March 2010 Newsletter
On Tufts University’s supplemental application there are several choices for the optional essay question. This essay is in addition to the three required essays on the supplement, and the two required essays on the Common Application. Optional essay choice #6b, states: “Share a one-minute video that says something about you. Upload it to YouTube or another easily accessible Web site, and give us the URL. What you do or say is totally up to you.” Out of approximately 15,000 applications that Tufts University received for their Class of 2014, about 1,000 applicants chose #6b.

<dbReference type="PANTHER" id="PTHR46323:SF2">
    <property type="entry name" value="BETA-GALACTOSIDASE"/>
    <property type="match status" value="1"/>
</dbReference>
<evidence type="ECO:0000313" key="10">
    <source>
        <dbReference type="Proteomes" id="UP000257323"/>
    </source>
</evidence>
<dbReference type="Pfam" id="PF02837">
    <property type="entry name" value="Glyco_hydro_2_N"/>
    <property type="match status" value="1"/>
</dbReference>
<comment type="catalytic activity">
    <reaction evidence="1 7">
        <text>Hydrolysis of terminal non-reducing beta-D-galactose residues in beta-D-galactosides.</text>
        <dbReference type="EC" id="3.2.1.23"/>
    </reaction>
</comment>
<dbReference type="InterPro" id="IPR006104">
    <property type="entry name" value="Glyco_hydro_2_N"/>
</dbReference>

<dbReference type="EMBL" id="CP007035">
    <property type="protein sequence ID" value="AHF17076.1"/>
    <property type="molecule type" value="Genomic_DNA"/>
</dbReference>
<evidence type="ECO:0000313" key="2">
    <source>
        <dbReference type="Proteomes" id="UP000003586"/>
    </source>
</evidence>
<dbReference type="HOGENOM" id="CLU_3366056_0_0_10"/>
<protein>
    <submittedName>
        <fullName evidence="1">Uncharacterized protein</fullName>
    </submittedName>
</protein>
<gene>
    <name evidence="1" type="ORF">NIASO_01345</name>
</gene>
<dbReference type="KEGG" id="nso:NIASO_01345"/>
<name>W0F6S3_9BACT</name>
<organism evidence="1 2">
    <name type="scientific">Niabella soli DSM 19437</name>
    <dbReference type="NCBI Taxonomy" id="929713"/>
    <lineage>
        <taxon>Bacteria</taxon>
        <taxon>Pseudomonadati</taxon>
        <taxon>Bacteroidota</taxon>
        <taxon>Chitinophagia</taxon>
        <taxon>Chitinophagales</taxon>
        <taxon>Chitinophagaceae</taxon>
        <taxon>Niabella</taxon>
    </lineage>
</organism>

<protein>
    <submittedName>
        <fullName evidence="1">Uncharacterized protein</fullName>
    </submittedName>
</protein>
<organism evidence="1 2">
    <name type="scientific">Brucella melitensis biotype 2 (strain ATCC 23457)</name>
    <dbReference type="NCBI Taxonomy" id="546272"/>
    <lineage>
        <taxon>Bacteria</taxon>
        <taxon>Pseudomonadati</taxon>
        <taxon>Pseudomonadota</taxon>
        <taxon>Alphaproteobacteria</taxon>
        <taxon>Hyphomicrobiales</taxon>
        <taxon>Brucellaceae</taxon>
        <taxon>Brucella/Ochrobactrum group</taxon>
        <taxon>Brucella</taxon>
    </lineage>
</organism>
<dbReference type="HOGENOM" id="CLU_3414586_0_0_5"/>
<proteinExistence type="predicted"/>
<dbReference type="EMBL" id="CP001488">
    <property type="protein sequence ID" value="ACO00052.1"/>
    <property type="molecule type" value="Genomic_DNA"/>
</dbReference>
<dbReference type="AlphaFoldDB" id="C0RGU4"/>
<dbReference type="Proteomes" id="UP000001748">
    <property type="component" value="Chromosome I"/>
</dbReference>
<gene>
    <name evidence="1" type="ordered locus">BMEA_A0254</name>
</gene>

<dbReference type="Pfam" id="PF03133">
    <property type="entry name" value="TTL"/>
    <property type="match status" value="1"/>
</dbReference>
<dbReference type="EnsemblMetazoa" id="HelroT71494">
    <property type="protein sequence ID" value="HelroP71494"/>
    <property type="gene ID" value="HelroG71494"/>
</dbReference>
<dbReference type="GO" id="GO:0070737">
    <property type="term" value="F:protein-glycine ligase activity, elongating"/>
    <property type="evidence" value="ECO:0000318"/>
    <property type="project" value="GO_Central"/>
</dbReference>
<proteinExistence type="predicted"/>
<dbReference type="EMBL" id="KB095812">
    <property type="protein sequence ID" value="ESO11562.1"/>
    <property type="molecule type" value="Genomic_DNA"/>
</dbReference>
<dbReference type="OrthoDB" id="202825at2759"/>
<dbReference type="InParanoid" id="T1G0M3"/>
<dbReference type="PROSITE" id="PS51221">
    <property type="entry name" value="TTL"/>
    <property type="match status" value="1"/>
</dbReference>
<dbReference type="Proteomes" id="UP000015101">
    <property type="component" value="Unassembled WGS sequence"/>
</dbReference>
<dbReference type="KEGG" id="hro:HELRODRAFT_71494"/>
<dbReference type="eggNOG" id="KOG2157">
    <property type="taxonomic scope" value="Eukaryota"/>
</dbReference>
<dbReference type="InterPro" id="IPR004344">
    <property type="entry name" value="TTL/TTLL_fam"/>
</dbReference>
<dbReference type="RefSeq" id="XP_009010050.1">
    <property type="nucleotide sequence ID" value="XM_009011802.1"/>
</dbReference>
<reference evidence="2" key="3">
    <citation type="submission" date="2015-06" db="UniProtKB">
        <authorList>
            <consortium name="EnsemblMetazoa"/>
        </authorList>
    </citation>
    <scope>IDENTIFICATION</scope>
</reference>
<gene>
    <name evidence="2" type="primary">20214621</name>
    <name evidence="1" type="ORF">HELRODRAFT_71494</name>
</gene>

Tufts University is not the only college to offer YouTube videos as an essay option. Applicants to St. Mary’s College of Maryland have a choice of either writing an essay or submitting an original video. On SMCM’s application, it states: “St. Mary’s College is casting for the incoming class. Send us your audition tape via the Web or DVD. Please provide us with the site for posting. Selection of this option will stand as your college essay. Consider your audience.” At George Mason University, the originator of this novel concept, in addition to a personal statement applicants are asked: “Submit a video essay that you would like to be considered as part of your freshman application. In 2 minutes or less address Why is Mason the right school for you?” Then somewhat more private than the YouTube platform that Tufts is using, GMU directs students to upload their videos onto the university’s site. But with Mason requiring that “by submitting a video you acknowledge that you give permission for your video to be viewed by the admissions committee and potentially selected for public viewing,” the student runs the risk of admissions counselors from other colleges viewing his or her video. And what’s worse, for this video with the theme, “Why is Mason the right school for you?” the student faces the additional dilemma of letting other admissions counselors from colleges to which he or she applied think that if admitted, the student would choose Mason over their college.